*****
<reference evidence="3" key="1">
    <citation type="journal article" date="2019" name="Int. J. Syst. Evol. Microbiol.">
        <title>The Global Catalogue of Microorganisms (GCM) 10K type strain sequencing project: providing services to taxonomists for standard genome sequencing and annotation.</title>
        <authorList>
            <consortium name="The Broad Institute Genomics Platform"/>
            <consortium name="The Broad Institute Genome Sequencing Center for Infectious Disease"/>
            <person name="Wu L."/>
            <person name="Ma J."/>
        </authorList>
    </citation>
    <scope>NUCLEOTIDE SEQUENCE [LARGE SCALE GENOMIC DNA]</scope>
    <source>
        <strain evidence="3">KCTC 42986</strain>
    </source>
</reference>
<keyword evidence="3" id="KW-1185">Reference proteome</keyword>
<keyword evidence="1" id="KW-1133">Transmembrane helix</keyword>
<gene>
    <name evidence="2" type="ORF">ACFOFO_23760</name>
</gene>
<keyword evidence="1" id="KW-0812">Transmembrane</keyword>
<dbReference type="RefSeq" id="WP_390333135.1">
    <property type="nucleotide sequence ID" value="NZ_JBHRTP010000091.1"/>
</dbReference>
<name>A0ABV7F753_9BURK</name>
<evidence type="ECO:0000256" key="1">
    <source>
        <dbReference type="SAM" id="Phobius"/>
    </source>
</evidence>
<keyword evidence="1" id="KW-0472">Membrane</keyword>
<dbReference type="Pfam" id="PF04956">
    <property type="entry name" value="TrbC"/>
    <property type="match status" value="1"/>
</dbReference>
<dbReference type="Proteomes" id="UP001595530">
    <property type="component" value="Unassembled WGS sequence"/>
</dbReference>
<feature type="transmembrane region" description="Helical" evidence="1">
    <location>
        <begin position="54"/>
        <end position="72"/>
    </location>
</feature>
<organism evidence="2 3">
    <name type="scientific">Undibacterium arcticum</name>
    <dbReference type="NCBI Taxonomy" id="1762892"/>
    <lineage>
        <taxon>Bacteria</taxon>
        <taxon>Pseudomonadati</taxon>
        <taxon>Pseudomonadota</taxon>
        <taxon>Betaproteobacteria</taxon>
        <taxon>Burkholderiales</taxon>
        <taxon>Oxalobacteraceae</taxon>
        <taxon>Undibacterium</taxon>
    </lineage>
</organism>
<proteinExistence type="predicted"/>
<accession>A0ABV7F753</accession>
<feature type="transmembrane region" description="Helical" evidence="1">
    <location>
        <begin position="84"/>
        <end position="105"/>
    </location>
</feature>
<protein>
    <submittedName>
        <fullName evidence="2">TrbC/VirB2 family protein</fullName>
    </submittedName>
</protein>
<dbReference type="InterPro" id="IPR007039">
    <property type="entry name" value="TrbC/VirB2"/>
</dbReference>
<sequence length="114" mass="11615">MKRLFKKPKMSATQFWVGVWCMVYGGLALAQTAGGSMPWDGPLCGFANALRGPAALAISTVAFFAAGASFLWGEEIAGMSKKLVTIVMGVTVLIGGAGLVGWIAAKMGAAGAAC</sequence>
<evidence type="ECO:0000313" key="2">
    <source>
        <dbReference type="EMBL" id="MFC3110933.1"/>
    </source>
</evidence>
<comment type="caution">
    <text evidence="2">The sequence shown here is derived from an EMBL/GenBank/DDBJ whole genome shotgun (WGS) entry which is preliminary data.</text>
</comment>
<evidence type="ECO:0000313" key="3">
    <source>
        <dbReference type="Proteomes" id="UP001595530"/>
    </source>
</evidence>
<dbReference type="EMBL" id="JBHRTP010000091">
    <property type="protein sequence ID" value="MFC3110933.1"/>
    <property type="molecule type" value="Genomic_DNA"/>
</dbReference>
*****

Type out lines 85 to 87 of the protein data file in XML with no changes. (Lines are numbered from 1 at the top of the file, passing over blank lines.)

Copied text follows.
        <dbReference type="Proteomes" id="UP001595530"/>
    </source>
</evidence>